Student activist Shabnam Madadzadeh imprisoned more than 1000 days

Shabnam Madadzadeh is a 24-year old Iranian university student and activist who, for the past three years, has endured more than 1000 days behind bars. She is currently held in Tehran’s Evin prison. She is forced to tolerate constant abuse and torture because no one hears her voice.

Last month the imprisoned student activist wrote a letter to Ahmed Shaheed, the UN Special Rapporteur on Iran. Ahmed Shaheed’s full report on the human rights situation in Iran is set for completion by the next two months (scroll down to the end of the letter for more information on Shabnam and to help her send the letter to Ahmed Shaheed).

By: Shabnam Madadzadeh
Translation: Siavosh Jalili, Persian2English
In the name of the righteous God,

I, a young student, have written this letter to Ahmed Shaheed, the UN Special Rapporteur on Iran.
Dear Mr. Shaheed,
There are talks of your future trip to my country, a land located in the Middle East, a region that is recently at the centre of attention. All eyes are on here, and new developments and events are anticipated.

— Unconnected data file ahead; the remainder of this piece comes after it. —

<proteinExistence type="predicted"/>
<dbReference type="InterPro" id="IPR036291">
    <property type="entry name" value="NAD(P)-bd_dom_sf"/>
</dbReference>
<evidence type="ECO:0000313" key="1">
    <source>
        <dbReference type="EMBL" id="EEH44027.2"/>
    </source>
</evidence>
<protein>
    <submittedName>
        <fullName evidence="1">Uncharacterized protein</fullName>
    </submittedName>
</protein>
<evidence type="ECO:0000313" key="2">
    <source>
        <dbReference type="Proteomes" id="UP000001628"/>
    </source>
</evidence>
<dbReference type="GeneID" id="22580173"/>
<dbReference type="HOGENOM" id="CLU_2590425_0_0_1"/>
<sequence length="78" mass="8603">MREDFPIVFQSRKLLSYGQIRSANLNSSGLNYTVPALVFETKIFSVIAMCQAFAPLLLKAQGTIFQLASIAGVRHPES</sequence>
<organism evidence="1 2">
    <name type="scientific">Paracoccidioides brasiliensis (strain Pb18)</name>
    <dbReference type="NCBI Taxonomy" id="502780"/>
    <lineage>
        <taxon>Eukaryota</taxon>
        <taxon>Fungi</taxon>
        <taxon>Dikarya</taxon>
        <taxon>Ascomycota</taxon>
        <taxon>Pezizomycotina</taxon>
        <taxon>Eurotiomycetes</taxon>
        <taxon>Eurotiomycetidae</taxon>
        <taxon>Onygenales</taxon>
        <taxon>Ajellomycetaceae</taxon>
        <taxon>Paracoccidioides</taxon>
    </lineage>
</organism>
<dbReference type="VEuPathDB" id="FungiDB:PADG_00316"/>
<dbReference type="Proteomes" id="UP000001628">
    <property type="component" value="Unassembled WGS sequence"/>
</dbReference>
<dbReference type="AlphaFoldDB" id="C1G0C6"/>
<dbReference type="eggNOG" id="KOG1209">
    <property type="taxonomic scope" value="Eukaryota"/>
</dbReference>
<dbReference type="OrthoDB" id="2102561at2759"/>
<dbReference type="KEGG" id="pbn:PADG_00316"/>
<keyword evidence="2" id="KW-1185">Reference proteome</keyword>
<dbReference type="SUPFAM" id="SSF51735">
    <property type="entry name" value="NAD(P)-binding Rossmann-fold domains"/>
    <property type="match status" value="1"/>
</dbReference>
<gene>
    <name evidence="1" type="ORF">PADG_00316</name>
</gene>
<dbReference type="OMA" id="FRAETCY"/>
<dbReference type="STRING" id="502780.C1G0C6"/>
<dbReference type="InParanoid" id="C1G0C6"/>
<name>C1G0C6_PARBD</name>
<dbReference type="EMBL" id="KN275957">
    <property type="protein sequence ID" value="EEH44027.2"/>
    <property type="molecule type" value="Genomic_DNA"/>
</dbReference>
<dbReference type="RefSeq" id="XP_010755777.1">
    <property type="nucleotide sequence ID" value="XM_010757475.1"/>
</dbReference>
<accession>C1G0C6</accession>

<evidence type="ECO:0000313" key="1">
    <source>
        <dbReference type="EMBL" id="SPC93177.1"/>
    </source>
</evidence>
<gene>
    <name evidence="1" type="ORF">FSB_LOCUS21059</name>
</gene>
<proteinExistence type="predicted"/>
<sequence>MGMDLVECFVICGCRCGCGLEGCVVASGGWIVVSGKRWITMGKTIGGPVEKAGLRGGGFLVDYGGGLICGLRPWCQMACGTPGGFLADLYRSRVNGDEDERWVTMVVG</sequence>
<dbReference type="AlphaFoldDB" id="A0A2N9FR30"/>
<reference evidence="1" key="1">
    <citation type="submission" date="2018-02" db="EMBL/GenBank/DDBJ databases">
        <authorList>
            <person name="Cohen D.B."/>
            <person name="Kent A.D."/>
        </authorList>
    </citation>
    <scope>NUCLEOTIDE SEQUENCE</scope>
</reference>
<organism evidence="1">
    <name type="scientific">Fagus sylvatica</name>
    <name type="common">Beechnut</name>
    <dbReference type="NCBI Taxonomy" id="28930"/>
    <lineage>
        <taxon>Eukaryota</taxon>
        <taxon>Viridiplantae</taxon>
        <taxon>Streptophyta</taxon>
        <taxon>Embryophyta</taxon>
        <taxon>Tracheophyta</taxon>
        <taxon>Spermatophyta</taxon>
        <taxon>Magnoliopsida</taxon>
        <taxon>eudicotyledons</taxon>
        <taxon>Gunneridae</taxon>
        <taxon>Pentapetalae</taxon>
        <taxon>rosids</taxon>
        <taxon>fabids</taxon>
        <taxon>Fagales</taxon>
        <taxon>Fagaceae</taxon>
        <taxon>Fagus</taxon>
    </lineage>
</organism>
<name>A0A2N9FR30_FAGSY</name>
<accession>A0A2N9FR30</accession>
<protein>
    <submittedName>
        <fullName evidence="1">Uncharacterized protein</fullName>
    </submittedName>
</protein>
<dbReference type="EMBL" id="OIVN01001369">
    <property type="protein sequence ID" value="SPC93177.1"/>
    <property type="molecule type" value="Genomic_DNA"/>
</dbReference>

I am writing to you from Iran, inside Evin prison, the country’s beating heart. Recently, in political circles, the media, and the news, various government officials have shared their viewpoints on your future trip to Iran and your decision to draft a report.

The head of the Iranian government, Mr. Ahmadinejad, has declared on many occasions, in national and international press conferences: “In Iran, there is absolute freedom.”
I wonder, what is the government hiding that it vehemently opposes your trip? But, nothing is hidden in this country. In this “free” country, every protest and criticism is answered with intimidation and threats. In this “free” country, any defense of opinion, religion, and viewpoint that differs from the rulers’, is answered with prison and shackles. In this “free” country, lawyers who defend innocent clients in kangaroo courts are handcuffed, jailed, and issued long-term prison sentences. They are also banned from practicing law. In this “free” country, terror and fear is spread through public executions conducted in main squares.